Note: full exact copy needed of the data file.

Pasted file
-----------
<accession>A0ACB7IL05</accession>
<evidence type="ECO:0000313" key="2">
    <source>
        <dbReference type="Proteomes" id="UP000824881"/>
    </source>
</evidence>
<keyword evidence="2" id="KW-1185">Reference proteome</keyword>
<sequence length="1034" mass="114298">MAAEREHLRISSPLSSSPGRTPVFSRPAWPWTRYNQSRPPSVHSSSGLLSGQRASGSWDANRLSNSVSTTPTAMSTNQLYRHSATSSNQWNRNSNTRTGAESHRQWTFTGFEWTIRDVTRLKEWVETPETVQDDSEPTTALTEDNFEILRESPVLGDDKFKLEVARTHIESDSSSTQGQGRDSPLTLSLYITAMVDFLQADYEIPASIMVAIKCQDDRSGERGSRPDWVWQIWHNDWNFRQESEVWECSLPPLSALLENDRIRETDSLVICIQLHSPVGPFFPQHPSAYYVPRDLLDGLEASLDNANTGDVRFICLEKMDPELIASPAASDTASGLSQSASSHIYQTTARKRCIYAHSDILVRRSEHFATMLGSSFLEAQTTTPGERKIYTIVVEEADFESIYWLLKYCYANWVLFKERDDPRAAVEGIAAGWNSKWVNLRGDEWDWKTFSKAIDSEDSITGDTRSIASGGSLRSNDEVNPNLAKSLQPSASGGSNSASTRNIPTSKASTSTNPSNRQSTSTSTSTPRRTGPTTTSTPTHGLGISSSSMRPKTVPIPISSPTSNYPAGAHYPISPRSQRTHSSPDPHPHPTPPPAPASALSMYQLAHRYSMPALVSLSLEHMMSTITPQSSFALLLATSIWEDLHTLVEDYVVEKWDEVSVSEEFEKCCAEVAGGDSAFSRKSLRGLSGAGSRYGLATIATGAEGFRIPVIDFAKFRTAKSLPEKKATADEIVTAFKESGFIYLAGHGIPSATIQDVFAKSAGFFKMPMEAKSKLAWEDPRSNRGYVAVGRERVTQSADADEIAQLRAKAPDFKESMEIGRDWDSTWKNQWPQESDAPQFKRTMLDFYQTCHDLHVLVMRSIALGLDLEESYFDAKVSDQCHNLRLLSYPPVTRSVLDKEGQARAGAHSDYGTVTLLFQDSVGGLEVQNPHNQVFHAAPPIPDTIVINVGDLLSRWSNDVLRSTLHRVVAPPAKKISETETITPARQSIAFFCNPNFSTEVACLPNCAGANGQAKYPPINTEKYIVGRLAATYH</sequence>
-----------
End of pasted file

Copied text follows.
<accession>A0ACB7IL05</accession>
<evidence type="ECO:0000313" key="2">
    <source>
        <dbReference type="Proteomes" id="UP000824881"/>
    </source>
</evidence>
<keyword evidence="2" id="KW-1185">Reference proteome</keyword>
<sequence length="1034" mass="114298">MAAEREHLRISSPLSSSPGRTPVFSRPAWPWTRYNQSRPPSVHSSSGLLSGQRASGSWDANRLSNSVSTTPTAMSTNQLYRHSATSSNQWNRNSNTRTGAESHRQWTFTGFEWTIRDVTRLKEWVETPETVQDDSEPTTALTEDNFEILRESPVLGDDKFKLEVARTHIESDSSSTQGQGRDSPLTLSLYITAMVDFLQADYEIPASIMVAIKCQDDRSGERGSRPDWVWQIWHNDWNFRQESEVWECSLPPLSALLENDRIRETDSLVICIQLHSPVGPFFPQHPSAYYVPRDLLDGLEASLDNANTGDVRFICLEKMDPELIASPAASDTASGLSQSASSHIYQTTARKRCIYAHSDILVRRSEHFATMLGSSFLEAQTTTPGERKIYTIVVEEADFESIYWLLKYCYANWVLFKERDDPRAAVEGIAAGWNSKWVNLRGDEWDWKTFSKAIDSEDSITGDTRSIASGGSLRSNDEVNPNLAKSLQPSASGGSNSASTRNIPTSKASTSTNPSNRQSTSTSTSTPRRTGPTTTSTPTHGLGISSSSMRPKTVPIPISSPTSNYPAGAHYPISPRSQRTHSSPDPHPHPTPPPAPASALSMYQLAHRYSMPALVSLSLEHMMSTITPQSSFALLLATSIWEDLHTLVEDYVVEKWDEVSVSEEFEKCCAEVAGGDSAFSRKSLRGLSGAGSRYGLATIATGAEGFRIPVIDFAKFRTAKSLPEKKATADEIVTAFKESGFIYLAGHGIPSATIQDVFAKSAGFFKMPMEAKSKLAWEDPRSNRGYVAVGRERVTQSADADEIAQLRAKAPDFKESMEIGRDWDSTWKNQWPQESDAPQFKRTMLDFYQTCHDLHVLVMRSIALGLDLEESYFDAKVSDQCHNLRLLSYPPVTRSVLDKEGQARAGAHSDYGTVTLLFQDSVGGLEVQNPHNQVFHAAPPIPDTIVINVGDLLSRWSNDVLRSTLHRVVAPPAKKISETETITPARQSIAFFCNPNFSTEVACLPNCAGANGQAKYPPINTEKYIVGRLAATYH</sequence>